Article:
Essex GP demands more time to warn patients about data extraction

A GP in Essex has written to NHS officials urging them not to extract data from his records system until he contacts patients to ask for their consent.

Dr John Cormack: patient data concerns
Dr John Cormack: patient data concerns

Essex GP Dr John Cormack wrote to the Health and Social Care Information Centre (HSCIC) to argue that simply putting up posters in waiting rooms and making leaflets available did not go far enough to offer patients the chance to opt out of having data extracted from GP systems.

A letter sent to GPs across England by NHS England and the HSCIC gave practices 'approximately eight weeks' to inform patients of plans to extract data from their records.

But Dr Cormack wrote back: 'The only way of adequately meeting my "fair processing obligations as a data controller" is to get the permission of my patients for their confidential medical records to be used in the ways you describe.

‘This is a major task - and particularly so in a practice like this which is underfunded to a quite extraordinary extent. The challenge is, therefore, to try to undertake this task without diverting funds away from patient care.

‘Although I have made a start, I will need more than eight weeks to complete this task, and I ask, therefore, that you do not extract any data until such time as I am able to tell you which patients have consented to have their confidential records shared with third parties.’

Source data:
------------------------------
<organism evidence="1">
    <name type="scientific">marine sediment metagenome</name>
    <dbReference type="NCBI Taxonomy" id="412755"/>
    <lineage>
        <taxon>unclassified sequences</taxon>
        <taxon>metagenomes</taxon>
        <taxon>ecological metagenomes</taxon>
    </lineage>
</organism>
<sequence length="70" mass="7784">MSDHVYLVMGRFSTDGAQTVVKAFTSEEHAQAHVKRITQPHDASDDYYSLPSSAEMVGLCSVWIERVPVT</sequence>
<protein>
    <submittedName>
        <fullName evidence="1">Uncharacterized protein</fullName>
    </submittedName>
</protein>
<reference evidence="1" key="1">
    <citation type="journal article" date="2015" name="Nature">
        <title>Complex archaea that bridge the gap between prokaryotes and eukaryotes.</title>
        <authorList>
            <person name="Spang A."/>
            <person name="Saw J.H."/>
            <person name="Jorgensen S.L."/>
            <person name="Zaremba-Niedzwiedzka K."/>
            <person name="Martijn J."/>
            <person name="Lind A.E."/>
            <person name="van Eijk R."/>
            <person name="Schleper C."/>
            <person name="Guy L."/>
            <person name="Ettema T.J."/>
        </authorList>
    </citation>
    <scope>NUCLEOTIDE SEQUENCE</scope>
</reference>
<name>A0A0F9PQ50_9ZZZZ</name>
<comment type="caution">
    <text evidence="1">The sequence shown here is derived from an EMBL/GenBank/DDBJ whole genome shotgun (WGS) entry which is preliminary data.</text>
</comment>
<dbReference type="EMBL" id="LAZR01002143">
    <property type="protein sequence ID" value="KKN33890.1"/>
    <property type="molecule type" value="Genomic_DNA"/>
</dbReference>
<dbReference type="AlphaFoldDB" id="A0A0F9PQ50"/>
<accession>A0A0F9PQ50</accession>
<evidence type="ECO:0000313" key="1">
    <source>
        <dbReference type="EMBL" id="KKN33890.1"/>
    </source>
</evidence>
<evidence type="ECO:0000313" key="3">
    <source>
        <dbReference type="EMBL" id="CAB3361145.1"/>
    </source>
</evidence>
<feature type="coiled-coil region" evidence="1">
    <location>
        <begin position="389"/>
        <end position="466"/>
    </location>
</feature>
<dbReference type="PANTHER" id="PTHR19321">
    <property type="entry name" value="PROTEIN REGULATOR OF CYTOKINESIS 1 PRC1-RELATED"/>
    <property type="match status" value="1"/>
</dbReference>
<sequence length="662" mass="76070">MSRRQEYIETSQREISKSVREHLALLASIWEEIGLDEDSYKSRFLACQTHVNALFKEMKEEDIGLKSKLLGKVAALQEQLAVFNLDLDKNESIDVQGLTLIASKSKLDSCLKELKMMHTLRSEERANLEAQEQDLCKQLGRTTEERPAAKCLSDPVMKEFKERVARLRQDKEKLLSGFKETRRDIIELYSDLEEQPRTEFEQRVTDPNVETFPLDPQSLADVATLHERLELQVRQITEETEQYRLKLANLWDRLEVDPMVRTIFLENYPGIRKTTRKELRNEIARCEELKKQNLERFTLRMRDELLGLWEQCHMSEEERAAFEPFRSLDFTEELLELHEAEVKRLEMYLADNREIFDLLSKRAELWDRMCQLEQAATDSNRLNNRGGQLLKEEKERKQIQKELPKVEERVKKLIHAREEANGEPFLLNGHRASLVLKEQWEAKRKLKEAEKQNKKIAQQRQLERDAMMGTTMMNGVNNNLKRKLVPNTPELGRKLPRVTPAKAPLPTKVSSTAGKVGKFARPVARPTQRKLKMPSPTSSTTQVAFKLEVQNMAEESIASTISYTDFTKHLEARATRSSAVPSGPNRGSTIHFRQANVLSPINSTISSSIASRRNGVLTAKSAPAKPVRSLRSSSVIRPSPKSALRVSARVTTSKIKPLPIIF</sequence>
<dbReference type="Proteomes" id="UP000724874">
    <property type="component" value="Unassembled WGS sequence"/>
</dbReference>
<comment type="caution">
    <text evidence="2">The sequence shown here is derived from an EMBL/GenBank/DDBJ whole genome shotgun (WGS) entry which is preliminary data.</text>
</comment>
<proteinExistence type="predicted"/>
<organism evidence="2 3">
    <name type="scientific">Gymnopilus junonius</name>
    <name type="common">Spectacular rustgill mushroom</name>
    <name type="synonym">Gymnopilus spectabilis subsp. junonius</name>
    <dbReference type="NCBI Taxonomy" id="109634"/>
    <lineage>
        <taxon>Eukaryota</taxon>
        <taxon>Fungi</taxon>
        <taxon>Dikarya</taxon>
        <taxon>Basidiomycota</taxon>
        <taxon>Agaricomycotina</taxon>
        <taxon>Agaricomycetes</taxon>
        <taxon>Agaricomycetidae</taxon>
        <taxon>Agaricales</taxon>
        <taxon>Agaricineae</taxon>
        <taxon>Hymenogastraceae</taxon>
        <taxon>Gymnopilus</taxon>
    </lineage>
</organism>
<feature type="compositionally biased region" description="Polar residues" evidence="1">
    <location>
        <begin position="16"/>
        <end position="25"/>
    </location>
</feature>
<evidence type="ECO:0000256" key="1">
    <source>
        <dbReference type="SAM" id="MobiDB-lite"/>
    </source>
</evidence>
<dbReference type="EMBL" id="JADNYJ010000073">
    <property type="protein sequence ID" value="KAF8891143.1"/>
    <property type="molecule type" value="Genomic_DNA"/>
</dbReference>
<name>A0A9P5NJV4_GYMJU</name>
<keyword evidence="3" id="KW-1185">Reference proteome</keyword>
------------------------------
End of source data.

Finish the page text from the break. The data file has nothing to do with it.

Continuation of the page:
GP practices have been asked to begin informing patients about the impending data extraction by the HSCIC under the programme. Unless patients opt out, personal data including postcodes and NHS numbers will be extracted from GP records under the programme.

An NHS England spokeswoman said it had not yet set a date for the data extraction, which was due to begin this autumn, but that practices would have a ‘minimum’ of eight weeks to inform their patients.

GP practices, as data controllers, could be fined up to £500,000 under the Data Protection Act if they do not inform all patients about plans to extract personal data from their GP records, pressure group Big Brother Watch has warned.

The GPC has warned that most patients do not know about the programme and has called on NHS England to raise public awareness.

LMCs have raised concerns that posters provided by NHS England for GPs to display in practices will not reach the wider public.

The government has warned that GP practices with ‘an abnormal number of objections’ face being investigated by the BMA and NHS England.

An NHS England spokeswoman said: ‘Advice sought by NHS England and the HSCIC suggested that GP practices should have a minimum of eight weeks to inform and discuss with their patients before extracts of data begin under the programme,’ she said.

‘We are clear, however that eight weeks is a minimum requirement, not a maximum, and have always been committed to doing everything we can to ensure patients’ understanding of the programme and of their rights for their objections to be recorded if they have concerns.

‘NHS England and the HSCIC have not yet set a date for the first extractions of data from GP practices and we are continuing to develop further awareness on a regional and national basis, working with the Information Commissioner’s Office and with the RCGP.’

A HSCIC spokesperson was unavailable to comment.

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